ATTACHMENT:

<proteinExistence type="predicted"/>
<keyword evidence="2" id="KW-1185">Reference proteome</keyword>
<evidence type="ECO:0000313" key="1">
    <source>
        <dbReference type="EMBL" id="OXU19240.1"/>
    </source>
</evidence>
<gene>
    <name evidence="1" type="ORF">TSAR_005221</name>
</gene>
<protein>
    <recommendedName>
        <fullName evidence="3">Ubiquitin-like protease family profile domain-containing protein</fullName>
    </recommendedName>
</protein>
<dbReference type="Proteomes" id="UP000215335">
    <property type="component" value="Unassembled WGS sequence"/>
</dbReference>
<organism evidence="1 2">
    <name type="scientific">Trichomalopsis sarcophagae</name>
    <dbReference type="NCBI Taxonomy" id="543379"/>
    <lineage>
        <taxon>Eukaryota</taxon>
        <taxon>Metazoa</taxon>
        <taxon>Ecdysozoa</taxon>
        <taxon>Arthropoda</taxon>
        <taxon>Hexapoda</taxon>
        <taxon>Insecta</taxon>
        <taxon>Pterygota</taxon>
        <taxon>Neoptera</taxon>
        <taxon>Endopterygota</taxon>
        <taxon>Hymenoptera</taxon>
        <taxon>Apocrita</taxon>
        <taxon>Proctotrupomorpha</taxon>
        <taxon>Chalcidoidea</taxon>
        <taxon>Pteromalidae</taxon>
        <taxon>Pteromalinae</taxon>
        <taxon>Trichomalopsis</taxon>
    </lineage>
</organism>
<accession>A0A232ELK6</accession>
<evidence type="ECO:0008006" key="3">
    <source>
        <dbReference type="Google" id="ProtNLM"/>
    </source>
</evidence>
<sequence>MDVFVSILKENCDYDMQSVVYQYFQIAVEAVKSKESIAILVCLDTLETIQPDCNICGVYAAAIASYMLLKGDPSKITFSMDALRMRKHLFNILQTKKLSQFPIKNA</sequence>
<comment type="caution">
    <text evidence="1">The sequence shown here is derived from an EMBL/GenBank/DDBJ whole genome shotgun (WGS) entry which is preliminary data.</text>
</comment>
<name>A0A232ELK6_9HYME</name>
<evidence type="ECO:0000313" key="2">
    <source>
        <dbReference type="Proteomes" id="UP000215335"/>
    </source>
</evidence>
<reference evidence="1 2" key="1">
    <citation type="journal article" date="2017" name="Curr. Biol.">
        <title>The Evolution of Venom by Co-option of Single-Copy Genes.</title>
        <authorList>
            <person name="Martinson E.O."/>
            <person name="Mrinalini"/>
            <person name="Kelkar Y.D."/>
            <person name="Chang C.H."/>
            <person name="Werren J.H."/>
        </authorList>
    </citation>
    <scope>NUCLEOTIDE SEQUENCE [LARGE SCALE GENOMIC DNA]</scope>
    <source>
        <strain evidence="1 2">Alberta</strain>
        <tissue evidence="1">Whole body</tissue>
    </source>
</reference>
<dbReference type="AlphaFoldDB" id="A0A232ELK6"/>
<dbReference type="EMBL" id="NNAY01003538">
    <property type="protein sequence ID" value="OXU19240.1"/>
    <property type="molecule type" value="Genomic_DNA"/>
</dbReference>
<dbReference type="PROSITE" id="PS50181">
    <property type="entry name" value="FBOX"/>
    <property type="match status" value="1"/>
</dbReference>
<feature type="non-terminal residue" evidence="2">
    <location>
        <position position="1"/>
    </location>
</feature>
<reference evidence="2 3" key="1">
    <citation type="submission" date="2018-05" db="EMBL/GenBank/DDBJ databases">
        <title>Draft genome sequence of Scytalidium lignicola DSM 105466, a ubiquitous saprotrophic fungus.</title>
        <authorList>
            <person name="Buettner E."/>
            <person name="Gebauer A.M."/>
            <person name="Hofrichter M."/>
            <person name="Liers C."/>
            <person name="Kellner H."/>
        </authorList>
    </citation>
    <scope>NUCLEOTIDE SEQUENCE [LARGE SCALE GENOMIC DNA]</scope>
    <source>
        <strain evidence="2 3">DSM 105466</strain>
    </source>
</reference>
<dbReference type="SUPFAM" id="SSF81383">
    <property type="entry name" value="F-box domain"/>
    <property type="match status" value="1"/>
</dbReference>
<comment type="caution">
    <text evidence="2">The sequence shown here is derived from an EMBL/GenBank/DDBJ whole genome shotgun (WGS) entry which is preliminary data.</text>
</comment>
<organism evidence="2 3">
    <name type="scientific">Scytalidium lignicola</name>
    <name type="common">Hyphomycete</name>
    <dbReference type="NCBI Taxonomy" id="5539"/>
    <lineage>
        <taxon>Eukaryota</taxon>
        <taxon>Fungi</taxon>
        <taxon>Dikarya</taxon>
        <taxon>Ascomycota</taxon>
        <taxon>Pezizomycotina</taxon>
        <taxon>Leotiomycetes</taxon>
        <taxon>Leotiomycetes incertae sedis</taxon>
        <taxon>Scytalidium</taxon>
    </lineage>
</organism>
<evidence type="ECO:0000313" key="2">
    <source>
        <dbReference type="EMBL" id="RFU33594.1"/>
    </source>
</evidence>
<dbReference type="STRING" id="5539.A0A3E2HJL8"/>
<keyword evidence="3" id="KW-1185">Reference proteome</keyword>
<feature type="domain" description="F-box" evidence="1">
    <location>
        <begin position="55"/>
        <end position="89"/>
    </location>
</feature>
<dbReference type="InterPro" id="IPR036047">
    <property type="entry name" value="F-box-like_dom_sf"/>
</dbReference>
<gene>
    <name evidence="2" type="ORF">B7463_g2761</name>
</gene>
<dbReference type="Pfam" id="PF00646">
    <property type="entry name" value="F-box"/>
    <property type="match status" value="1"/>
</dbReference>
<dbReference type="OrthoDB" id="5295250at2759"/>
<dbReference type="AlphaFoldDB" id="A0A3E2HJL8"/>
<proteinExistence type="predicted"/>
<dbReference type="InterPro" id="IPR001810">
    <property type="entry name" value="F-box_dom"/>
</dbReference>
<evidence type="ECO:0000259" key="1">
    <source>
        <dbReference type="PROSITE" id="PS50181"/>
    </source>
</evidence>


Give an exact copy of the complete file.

<proteinExistence type="predicted"/>
<keyword evidence="2" id="KW-1185">Reference proteome</keyword>
<evidence type="ECO:0000313" key="1">
    <source>
        <dbReference type="EMBL" id="OXU19240.1"/>
    </source>
</evidence>
<gene>
    <name evidence="1" type="ORF">TSAR_005221</name>
</gene>
<protein>
    <recommendedName>
        <fullName evidence="3">Ubiquitin-like protease family profile domain-containing protein</fullName>
    </recommendedName>
</protein>
<dbReference type="Proteomes" id="UP000215335">
    <property type="component" value="Unassembled WGS sequence"/>
</dbReference>
<organism evidence="1 2">
    <name type="scientific">Trichomalopsis sarcophagae</name>
    <dbReference type="NCBI Taxonomy" id="543379"/>
    <lineage>
        <taxon>Eukaryota</taxon>
        <taxon>Metazoa</taxon>
        <taxon>Ecdysozoa</taxon>
        <taxon>Arthropoda</taxon>
        <taxon>Hexapoda</taxon>
        <taxon>Insecta</taxon>
        <taxon>Pterygota</taxon>
        <taxon>Neoptera</taxon>
        <taxon>Endopterygota</taxon>
        <taxon>Hymenoptera</taxon>
        <taxon>Apocrita</taxon>
        <taxon>Proctotrupomorpha</taxon>
        <taxon>Chalcidoidea</taxon>
        <taxon>Pteromalidae</taxon>
        <taxon>Pteromalinae</taxon>
        <taxon>Trichomalopsis</taxon>
    </lineage>
</organism>
<accession>A0A232ELK6</accession>
<evidence type="ECO:0008006" key="3">
    <source>
        <dbReference type="Google" id="ProtNLM"/>
    </source>
</evidence>
<sequence>MDVFVSILKENCDYDMQSVVYQYFQIAVEAVKSKESIAILVCLDTLETIQPDCNICGVYAAAIASYMLLKGDPSKITFSMDALRMRKHLFNILQTKKLSQFPIKNA</sequence>
<comment type="caution">
    <text evidence="1">The sequence shown here is derived from an EMBL/GenBank/DDBJ whole genome shotgun (WGS) entry which is preliminary data.</text>
</comment>
<name>A0A232ELK6_9HYME</name>
<evidence type="ECO:0000313" key="2">
    <source>
        <dbReference type="Proteomes" id="UP000215335"/>
    </source>
</evidence>
<reference evidence="1 2" key="1">
    <citation type="journal article" date="2017" name="Curr. Biol.">
        <title>The Evolution of Venom by Co-option of Single-Copy Genes.</title>
        <authorList>
            <person name="Martinson E.O."/>
            <person name="Mrinalini"/>
            <person name="Kelkar Y.D."/>
            <person name="Chang C.H."/>
            <person name="Werren J.H."/>
        </authorList>
    </citation>
    <scope>NUCLEOTIDE SEQUENCE [LARGE SCALE GENOMIC DNA]</scope>
    <source>
        <strain evidence="1 2">Alberta</strain>
        <tissue evidence="1">Whole body</tissue>
    </source>
</reference>
<dbReference type="AlphaFoldDB" id="A0A232ELK6"/>
<dbReference type="EMBL" id="NNAY01003538">
    <property type="protein sequence ID" value="OXU19240.1"/>
    <property type="molecule type" value="Genomic_DNA"/>
</dbReference>
<dbReference type="PROSITE" id="PS50181">
    <property type="entry name" value="FBOX"/>
    <property type="match status" value="1"/>
</dbReference>
<feature type="non-terminal residue" evidence="2">
    <location>
        <position position="1"/>
    </location>
</feature>
<reference evidence="2 3" key="1">
    <citation type="submission" date="2018-05" db="EMBL/GenBank/DDBJ databases">
        <title>Draft genome sequence of Scytalidium lignicola DSM 105466, a ubiquitous saprotrophic fungus.</title>
        <authorList>
            <person name="Buettner E."/>
            <person name="Gebauer A.M."/>
            <person name="Hofrichter M."/>
            <person name="Liers C."/>
            <person name="Kellner H."/>
        </authorList>
    </citation>
    <scope>NUCLEOTIDE SEQUENCE [LARGE SCALE GENOMIC DNA]</scope>
    <source>
        <strain evidence="2 3">DSM 105466</strain>
    </source>
</reference>
<dbReference type="SUPFAM" id="SSF81383">
    <property type="entry name" value="F-box domain"/>
    <property type="match status" value="1"/>
</dbReference>
<comment type="caution">
    <text evidence="2">The sequence shown here is derived from an EMBL/GenBank/DDBJ whole genome shotgun (WGS) entry which is preliminary data.</text>
</comment>
<organism evidence="2 3">
    <name type="scientific">Scytalidium lignicola</name>
    <name type="common">Hyphomycete</name>
    <dbReference type="NCBI Taxonomy" id="5539"/>
    <lineage>
        <taxon>Eukaryota</taxon>
        <taxon>Fungi</taxon>
        <taxon>Dikarya</taxon>
        <taxon>Ascomycota</taxon>
        <taxon>Pezizomycotina</taxon>
        <taxon>Leotiomycetes</taxon>
        <taxon>Leotiomycetes incertae sedis</taxon>
        <taxon>Scytalidium</taxon>
    </lineage>
</organism>
<evidence type="ECO:0000313" key="2">
    <source>
        <dbReference type="EMBL" id="RFU33594.1"/>
    </source>
</evidence>
<dbReference type="STRING" id="5539.A0A3E2HJL8"/>
<keyword evidence="3" id="KW-1185">Reference proteome</keyword>
<feature type="domain" description="F-box" evidence="1">
    <location>
        <begin position="55"/>
        <end position="89"/>
    </location>
</feature>
<dbReference type="InterPro" id="IPR036047">
    <property type="entry name" value="F-box-like_dom_sf"/>
</dbReference>
<gene>
    <name evidence="2" type="ORF">B7463_g2761</name>
</gene>
<dbReference type="Pfam" id="PF00646">
    <property type="entry name" value="F-box"/>
    <property type="match status" value="1"/>
</dbReference>
<dbReference type="OrthoDB" id="5295250at2759"/>
<dbReference type="AlphaFoldDB" id="A0A3E2HJL8"/>
<proteinExistence type="predicted"/>
<dbReference type="InterPro" id="IPR001810">
    <property type="entry name" value="F-box_dom"/>
</dbReference>
<evidence type="ECO:0000259" key="1">
    <source>
        <dbReference type="PROSITE" id="PS50181"/>
    </source>
</evidence>